Retrotechtacular: Forging Of Chain By Smiths

drop-forgingAh, the days when men were men and people died of asbestos related illnesses in their 30s. Let this video take you back to the ancient times when chains were forged by hand, destructively tested using wooden capstans, and sent off to furnish the ships of the line, way back in the year 1940.

The video is something of an advertisement for the Netherton iron works, located in the English midlands. Founded sometime in the mid 19th century, it appears the tooling and machinery didn’t change much the hundred years before this was filmed.

The chain begins as a gigantic mass of wrought iron bars brought in from a forge. These bars are stockpiled, then sent through chain shears that cut them into manageable lengths a foot or so long. The next scene would probably look the same in 1940 as 1840, with gangs of men taking one of the bars, heating it in a forge, beating it on an anvil, and threading it through the last link in the chain they worked on. This isn’t the satisfying machinations of industrial automata you’d see on How It’s Made. No, this is hard manual labor.

Whether through simple quality control or an edict from the crown, the completed chains are tested, or more specifically, proofed. Yard long samples are tested to their failure point, and entire chains are proofed to their carrying capacity in 15 fathom ( 90 feet) long lengths. These chains are then examined link by link, stamped and certified, and sent off to mines, factories, tramp steamers, and battleships.

Although the Netherton iron works no longer exists, it did boast a few claims to fame in its day. It manufactured the anchors and chain for both the Titanic and Lusitania. Of course, such a large-scale production of wrought chain in such an archaic method would be impossible today; today, every wrought iron foundry has been shuttered for decades. If you’ve ever wondered how such massive things were made with a minimal amount of machinery, though, there you go.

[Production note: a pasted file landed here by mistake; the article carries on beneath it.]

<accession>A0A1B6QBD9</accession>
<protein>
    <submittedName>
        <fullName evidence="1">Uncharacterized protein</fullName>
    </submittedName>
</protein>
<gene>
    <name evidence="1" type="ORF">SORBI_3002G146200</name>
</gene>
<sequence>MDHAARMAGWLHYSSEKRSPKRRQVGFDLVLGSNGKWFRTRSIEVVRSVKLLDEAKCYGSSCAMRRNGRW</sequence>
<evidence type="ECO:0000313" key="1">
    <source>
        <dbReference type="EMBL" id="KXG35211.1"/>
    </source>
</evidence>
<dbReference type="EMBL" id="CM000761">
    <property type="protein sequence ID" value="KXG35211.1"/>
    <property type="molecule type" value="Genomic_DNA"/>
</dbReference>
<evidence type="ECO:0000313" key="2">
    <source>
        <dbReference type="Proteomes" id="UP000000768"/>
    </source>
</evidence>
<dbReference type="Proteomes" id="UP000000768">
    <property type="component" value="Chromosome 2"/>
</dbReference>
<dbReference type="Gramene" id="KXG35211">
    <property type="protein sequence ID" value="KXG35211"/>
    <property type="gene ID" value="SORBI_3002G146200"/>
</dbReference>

Retrotechtacular is a weekly column featuring hacks, technology, and kitsch from ages of yore. Help keep it fresh by sending in your ideas for future installments.

36 thoughts on “Retrotechtacular: Forging Of Chain By Smiths

    1. ‘Skilled’ hardly even touches the reality of it all… you wouldn’t believe it could be done by human hands (and a few steam powered tools) unless you’ve witnessed the like with your own eyes..

      1. I took a blacksmithing course a few years back and I hand-forged a 3-link chain from plain 1/4″ bar stock using only hand tools and forge welding techniques. Mine was of poor quality (being a noob), but the instructor hammered out a couple of links that would have done a great job back in the 1700’s. It’s impressive what you can do with the right tools and human muscle.

        1. Good for you for keeping it going! I’m no good at forge-welding myself, but fortunately I haven’t needed it for most of my projects. People talk like this is a dead practice… Being an amateur smith myself, I was pretty pleased to see this come up. Some may look at smithing as only suitable as an art form today, but it’s a fairly vibrant community for such a “primitive” industrial practice.